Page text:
Von Mütterchen die Frohnatur
Und Lust zu fabulieren
[From my father I inherited my stature
And my seriousness about the conduct of life,
From my dear mother my happy disposition
And a delight in telling stories],
worked out rather differently in my case. Not only am I a couple of inches shorter than my father was; but my "seriousness about the conduct of life" acquired some of its special qualities from my mother, with her iron sense of duty and her loving determination that I must not, as she often put it to me, "get by on brains and glibness." The "happy disposition and delight in telling stories" that I have had since childhood and still (thank God) possess, on the other hand, is a reflection of the magical and positive view of the world for which my father was widely known throughout his life. It included a deep and all-but-pantheistic sense of affinity with Nature, which I inherited from him, together with a high energy level and a capacity for sustained effort for long stretches of time, followed by the ability to fall asleep instantly — which has proven to be just the right combination for a scholar.
As his father had been before him, from 1895 to 1930, my father was a Lutheran pastor, from 1919 to 1963, and a preacher of great eloquence and power, both in his native Slovak and in his adopted English. He and my mother, who was a parochial school teacher before their marriage, were therefore my first teachers of theology, which took the form of Luther's Small Catechism, of the Lutheran chorales in the Czech translations of Jiri Tranovsky, and of many tomes in my father's library that I read or skimmed long before I was ready for them. (My late friend, the Benedictine Godfrey Diekmann, in introducing me for a lecture at Saint John's Abbey, claimed to have discovered that when, as a little boy I could not reach the dining room table, my parents had me sit on volumes of the Patrologia, with the result that I absorbed the church fathers a posteriori.) For whatever reason, their teaching stuck, so that I have had to admit, sometimes with a bit of chagrin, that I was quite out of step with many in my generation, especially among theological scholars at universities, in never having had fundamental doubts about the essential rightness of the Christian faith, but having retained a continuing, if often quite unsophisticated, Slavic piety. The kind of orthodox confessional Lutheranism I imbibed from that source may have been slightly tinged with pietism, but it tended to sit rather loosely to ecclesiastical institutions and structures. Having emigrated to the United States with their parents in the opening years of the twentieth century, both of my parents attended German-speaking Lutheran schools: my mother, the first and only member of her family to go to college, Doctor Martin Luther College in New Ulm, Minnesota (1920); my father, Concordia [Junior] College in Fort Wayne, Indiana (1916) and Concordia Theological Seminary in Saint Louis (1919). After they married in 1921, my father was drafted by his father to serve as a pastor in the (unsuccessful) experiment at a Lutheran church independent of the state in the new Czechoslovakia. During their two years there, a son who had my name (or, rather, I was given his name) was born to them and died after a few days; I have long had the deep sense that I grew up carrying responsibility for Jaroslav Ivan as well as for myself, which could be seen as an unfair burden to lay on a young child, but which may well have helped to provide some of the extra motivating force that a scholar needs.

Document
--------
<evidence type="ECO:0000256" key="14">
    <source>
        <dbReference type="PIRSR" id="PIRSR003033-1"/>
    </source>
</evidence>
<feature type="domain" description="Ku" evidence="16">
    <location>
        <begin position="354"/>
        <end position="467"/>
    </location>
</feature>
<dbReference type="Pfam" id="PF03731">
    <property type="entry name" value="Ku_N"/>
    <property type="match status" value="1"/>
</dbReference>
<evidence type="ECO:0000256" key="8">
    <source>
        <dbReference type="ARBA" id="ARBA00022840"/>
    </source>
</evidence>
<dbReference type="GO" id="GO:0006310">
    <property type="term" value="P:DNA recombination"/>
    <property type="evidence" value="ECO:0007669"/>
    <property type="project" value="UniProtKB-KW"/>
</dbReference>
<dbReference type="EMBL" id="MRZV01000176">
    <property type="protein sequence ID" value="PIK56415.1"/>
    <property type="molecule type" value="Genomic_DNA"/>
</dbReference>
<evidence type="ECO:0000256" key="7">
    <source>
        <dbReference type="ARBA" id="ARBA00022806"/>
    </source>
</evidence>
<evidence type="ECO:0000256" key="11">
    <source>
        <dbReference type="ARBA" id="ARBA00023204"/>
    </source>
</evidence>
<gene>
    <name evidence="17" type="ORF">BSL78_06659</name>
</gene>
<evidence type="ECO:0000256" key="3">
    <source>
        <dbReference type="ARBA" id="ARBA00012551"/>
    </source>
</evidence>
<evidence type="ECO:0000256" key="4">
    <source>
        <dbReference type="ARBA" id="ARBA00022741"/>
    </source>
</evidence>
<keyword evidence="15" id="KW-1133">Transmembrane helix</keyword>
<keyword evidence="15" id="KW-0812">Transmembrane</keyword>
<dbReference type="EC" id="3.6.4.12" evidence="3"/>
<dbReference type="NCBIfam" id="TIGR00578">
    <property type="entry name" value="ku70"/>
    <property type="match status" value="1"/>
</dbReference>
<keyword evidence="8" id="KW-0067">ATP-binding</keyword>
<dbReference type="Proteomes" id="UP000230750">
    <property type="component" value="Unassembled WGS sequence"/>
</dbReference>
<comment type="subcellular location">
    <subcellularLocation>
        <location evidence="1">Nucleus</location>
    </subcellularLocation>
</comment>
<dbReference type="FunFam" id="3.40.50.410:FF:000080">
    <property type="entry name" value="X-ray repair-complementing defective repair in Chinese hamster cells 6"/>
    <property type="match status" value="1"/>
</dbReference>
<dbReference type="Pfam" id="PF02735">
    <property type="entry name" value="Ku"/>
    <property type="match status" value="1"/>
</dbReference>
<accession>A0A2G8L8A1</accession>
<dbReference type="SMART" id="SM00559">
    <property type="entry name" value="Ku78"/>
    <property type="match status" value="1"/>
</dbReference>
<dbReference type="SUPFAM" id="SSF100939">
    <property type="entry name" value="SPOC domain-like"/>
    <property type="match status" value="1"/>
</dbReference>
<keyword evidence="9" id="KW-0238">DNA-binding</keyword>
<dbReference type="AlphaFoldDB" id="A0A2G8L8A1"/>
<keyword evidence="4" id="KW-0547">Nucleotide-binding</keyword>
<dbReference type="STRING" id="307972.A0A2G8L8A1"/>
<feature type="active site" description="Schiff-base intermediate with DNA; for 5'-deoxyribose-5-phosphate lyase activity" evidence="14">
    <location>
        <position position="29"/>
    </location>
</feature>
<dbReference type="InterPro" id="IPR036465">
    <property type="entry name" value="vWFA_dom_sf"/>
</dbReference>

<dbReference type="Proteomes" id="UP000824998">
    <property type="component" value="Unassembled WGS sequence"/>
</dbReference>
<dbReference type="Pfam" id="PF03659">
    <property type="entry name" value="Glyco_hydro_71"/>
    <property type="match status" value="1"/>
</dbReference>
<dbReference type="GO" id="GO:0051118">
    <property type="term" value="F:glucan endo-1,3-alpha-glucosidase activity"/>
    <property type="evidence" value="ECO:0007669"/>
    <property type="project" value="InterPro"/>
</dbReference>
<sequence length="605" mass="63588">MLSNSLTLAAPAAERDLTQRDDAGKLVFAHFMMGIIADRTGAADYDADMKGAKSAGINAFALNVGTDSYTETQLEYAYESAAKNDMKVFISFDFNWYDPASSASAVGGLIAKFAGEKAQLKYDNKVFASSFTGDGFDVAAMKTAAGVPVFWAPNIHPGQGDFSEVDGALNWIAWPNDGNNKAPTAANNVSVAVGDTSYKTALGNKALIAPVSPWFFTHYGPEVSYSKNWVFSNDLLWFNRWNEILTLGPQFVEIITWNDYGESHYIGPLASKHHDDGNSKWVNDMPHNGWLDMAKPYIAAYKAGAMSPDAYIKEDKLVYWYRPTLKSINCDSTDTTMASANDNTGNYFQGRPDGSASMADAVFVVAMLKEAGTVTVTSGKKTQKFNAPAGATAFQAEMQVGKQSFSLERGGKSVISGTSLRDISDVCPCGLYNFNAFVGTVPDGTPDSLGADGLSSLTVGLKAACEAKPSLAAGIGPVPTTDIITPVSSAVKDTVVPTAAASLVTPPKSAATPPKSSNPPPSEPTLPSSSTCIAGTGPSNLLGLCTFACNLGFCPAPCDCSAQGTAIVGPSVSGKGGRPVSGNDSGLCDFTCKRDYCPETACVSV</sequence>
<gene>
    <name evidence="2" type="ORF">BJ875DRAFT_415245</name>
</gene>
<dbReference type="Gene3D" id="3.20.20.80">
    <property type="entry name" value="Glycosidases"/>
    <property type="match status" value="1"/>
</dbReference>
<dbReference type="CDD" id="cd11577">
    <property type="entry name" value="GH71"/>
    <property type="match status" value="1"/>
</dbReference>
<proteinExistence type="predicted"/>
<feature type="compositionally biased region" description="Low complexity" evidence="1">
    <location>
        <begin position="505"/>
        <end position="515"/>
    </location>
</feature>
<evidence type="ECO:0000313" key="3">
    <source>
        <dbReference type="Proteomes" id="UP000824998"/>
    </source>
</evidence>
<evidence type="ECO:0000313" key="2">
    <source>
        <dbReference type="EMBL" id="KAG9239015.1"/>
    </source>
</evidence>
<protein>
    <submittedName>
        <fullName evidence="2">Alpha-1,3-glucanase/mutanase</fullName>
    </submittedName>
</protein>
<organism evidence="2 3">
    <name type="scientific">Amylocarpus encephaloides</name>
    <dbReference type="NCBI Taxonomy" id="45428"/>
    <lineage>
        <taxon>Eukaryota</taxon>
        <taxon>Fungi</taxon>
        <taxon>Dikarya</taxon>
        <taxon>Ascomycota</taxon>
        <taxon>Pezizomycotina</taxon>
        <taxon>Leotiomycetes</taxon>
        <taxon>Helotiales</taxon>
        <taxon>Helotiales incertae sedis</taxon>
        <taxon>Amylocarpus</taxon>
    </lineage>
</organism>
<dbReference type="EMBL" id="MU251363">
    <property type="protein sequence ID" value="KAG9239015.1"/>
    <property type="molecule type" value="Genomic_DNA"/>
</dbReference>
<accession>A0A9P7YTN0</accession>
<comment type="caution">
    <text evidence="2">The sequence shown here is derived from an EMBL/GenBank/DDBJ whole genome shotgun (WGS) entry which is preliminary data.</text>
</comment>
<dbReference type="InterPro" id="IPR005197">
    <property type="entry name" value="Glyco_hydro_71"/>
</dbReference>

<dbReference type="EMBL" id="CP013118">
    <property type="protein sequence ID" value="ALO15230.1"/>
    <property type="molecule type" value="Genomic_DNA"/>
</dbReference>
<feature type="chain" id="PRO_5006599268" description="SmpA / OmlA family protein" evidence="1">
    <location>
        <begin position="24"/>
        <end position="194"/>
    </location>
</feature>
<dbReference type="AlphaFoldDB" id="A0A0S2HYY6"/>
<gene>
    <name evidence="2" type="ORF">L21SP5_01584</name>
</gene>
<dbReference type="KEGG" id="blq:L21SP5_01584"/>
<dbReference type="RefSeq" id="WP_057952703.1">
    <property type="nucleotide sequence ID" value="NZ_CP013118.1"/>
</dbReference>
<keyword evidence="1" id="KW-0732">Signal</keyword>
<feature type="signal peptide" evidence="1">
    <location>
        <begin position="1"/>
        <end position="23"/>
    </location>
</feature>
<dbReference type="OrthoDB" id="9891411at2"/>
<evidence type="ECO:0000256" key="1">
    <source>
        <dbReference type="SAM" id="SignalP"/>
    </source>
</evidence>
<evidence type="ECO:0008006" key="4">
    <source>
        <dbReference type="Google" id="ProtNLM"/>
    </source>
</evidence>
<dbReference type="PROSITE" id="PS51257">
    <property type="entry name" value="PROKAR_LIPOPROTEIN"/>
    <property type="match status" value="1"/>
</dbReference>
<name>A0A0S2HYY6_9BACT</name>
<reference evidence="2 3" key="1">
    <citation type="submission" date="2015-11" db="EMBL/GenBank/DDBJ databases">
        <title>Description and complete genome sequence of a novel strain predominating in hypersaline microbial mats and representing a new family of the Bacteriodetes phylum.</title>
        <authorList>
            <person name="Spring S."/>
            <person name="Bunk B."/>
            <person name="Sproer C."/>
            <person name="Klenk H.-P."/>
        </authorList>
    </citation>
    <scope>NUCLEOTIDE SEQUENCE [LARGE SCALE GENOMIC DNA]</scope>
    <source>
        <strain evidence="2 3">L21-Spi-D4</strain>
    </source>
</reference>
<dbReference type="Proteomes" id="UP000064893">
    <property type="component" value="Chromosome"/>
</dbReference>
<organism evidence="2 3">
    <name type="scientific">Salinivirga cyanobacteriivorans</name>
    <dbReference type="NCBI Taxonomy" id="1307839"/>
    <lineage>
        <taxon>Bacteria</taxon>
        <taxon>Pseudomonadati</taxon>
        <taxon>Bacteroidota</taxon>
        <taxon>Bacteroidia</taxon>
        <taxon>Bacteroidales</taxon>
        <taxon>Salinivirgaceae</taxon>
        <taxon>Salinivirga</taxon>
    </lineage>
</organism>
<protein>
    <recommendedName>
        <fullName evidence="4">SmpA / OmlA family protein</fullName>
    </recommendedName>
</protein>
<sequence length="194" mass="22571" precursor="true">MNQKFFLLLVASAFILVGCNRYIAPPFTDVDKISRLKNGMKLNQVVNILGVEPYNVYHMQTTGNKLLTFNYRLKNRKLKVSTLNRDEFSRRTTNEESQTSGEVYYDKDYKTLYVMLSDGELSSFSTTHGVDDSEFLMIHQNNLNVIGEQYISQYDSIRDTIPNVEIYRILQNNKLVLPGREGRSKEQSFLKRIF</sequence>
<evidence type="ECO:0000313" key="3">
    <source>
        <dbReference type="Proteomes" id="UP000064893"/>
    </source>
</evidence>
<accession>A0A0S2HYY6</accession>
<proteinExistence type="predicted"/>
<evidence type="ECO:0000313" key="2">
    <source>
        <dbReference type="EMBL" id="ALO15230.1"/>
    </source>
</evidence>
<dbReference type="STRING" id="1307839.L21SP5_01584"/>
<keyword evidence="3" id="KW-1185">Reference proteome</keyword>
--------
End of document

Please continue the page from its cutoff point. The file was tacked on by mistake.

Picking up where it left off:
In 1936, at the age of twelve, I followed my father to Concordia Fort Wayne. This was a transplanted version of the classical German Gymnasium, equivalent in American terms to the six years of high school plus junior college. It was, I have often quipped, the best eighteenth-century education available in twentieth-century America for a hundred dollars a year including board and room, very light on laboratory science and social science but correspondingly heavy on the Bible and the catechism and on languages, especially German, Latin, and Greek (Hebrew having been transferred to the seminary shortly before I would have taken it). Particularly in Latin and in German — less so, to my regret, in Greek, which I came to love best but in which eventually I had to do, and did do, some catching up — I was blessed with patient and demanding teachers at Fort Wayne. My grasp of Latin took off very early, and I even won national standing in a competition based on the poetry of Vergil. Being, as a Slovak, a member of an ethnic minority there (and in the late 1930s at that), I was determined to master German better than my classmates, who often knew just enough German from home to have corrupted their English ("Pass me the pitcher of milk over" or "My hair are wet"). Memorizing the long narrative poems of Schiller and beginning on my own the annual reading of Goethe's Faust, which I have continued ever since, I even contemplated the possibility of going to graduate school in German language and literature. Combined as it was with my own bilingual background in Slovak and English (plus a fair amount of Czech and of Serbian, which then led easily to Russian by way of the Cyrillic alphabet), this saturation exposure to the Classical languages and to German became, and remains, something of an obsession for me. It was followed by Hebrew when I entered Concordia Seminary at age eighteen, so that well before I left my teens I was at the point that I would automatically read any text in the original (and, as only an eighteen-year-old can, tended to look down on anyone who could not).